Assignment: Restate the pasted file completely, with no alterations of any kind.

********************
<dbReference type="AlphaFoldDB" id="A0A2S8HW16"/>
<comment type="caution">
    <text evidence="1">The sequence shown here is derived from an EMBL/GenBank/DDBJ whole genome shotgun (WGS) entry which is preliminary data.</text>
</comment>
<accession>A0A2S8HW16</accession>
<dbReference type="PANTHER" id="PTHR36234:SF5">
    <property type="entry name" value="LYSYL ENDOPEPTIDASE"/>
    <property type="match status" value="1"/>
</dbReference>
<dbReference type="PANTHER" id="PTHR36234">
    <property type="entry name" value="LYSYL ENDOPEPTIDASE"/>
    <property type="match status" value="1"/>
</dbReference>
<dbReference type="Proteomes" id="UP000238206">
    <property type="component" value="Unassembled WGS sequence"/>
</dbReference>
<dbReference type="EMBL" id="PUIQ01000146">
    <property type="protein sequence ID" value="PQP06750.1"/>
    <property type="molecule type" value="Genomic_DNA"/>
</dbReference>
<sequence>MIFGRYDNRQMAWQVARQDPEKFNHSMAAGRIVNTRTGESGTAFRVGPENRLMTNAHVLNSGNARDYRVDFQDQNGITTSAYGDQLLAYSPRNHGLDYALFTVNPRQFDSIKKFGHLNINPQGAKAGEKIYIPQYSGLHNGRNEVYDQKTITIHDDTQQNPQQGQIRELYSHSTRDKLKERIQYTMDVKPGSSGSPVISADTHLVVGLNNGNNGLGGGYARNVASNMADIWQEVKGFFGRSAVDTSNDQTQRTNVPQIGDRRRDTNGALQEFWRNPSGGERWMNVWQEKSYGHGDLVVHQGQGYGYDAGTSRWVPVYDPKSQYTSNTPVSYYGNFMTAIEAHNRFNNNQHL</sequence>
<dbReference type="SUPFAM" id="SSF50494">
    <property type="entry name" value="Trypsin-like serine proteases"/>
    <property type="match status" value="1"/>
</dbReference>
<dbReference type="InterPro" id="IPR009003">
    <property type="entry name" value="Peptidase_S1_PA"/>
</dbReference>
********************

<dbReference type="AlphaFoldDB" id="A0A2S8HW16"/>
<comment type="caution">
    <text evidence="1">The sequence shown here is derived from an EMBL/GenBank/DDBJ whole genome shotgun (WGS) entry which is preliminary data.</text>
</comment>
<accession>A0A2S8HW16</accession>
<dbReference type="PANTHER" id="PTHR36234:SF5">
    <property type="entry name" value="LYSYL ENDOPEPTIDASE"/>
    <property type="match status" value="1"/>
</dbReference>
<dbReference type="PANTHER" id="PTHR36234">
    <property type="entry name" value="LYSYL ENDOPEPTIDASE"/>
    <property type="match status" value="1"/>
</dbReference>
<dbReference type="Proteomes" id="UP000238206">
    <property type="component" value="Unassembled WGS sequence"/>
</dbReference>
<dbReference type="EMBL" id="PUIQ01000146">
    <property type="protein sequence ID" value="PQP06750.1"/>
    <property type="molecule type" value="Genomic_DNA"/>
</dbReference>
<sequence>MIFGRYDNRQMAWQVARQDPEKFNHSMAAGRIVNTRTGESGTAFRVGPENRLMTNAHVLNSGNARDYRVDFQDQNGITTSAYGDQLLAYSPRNHGLDYALFTVNPRQFDSIKKFGHLNINPQGAKAGEKIYIPQYSGLHNGRNEVYDQKTITIHDDTQQNPQQGQIRELYSHSTRDKLKERIQYTMDVKPGSSGSPVISADTHLVVGLNNGNNGLGGGYARNVASNMADIWQEVKGFFGRSAVDTSNDQTQRTNVPQIGDRRRDTNGALQEFWRNPSGGERWMNVWQEKSYGHGDLVVHQGQGYGYDAGTSRWVPVYDPKSQYTSNTPVSYYGNFMTAIEAHNRFNNNQHL</sequence>
<dbReference type="SUPFAM" id="SSF50494">
    <property type="entry name" value="Trypsin-like serine proteases"/>
    <property type="match status" value="1"/>
</dbReference>
<dbReference type="InterPro" id="IPR009003">
    <property type="entry name" value="Peptidase_S1_PA"/>
</dbReference>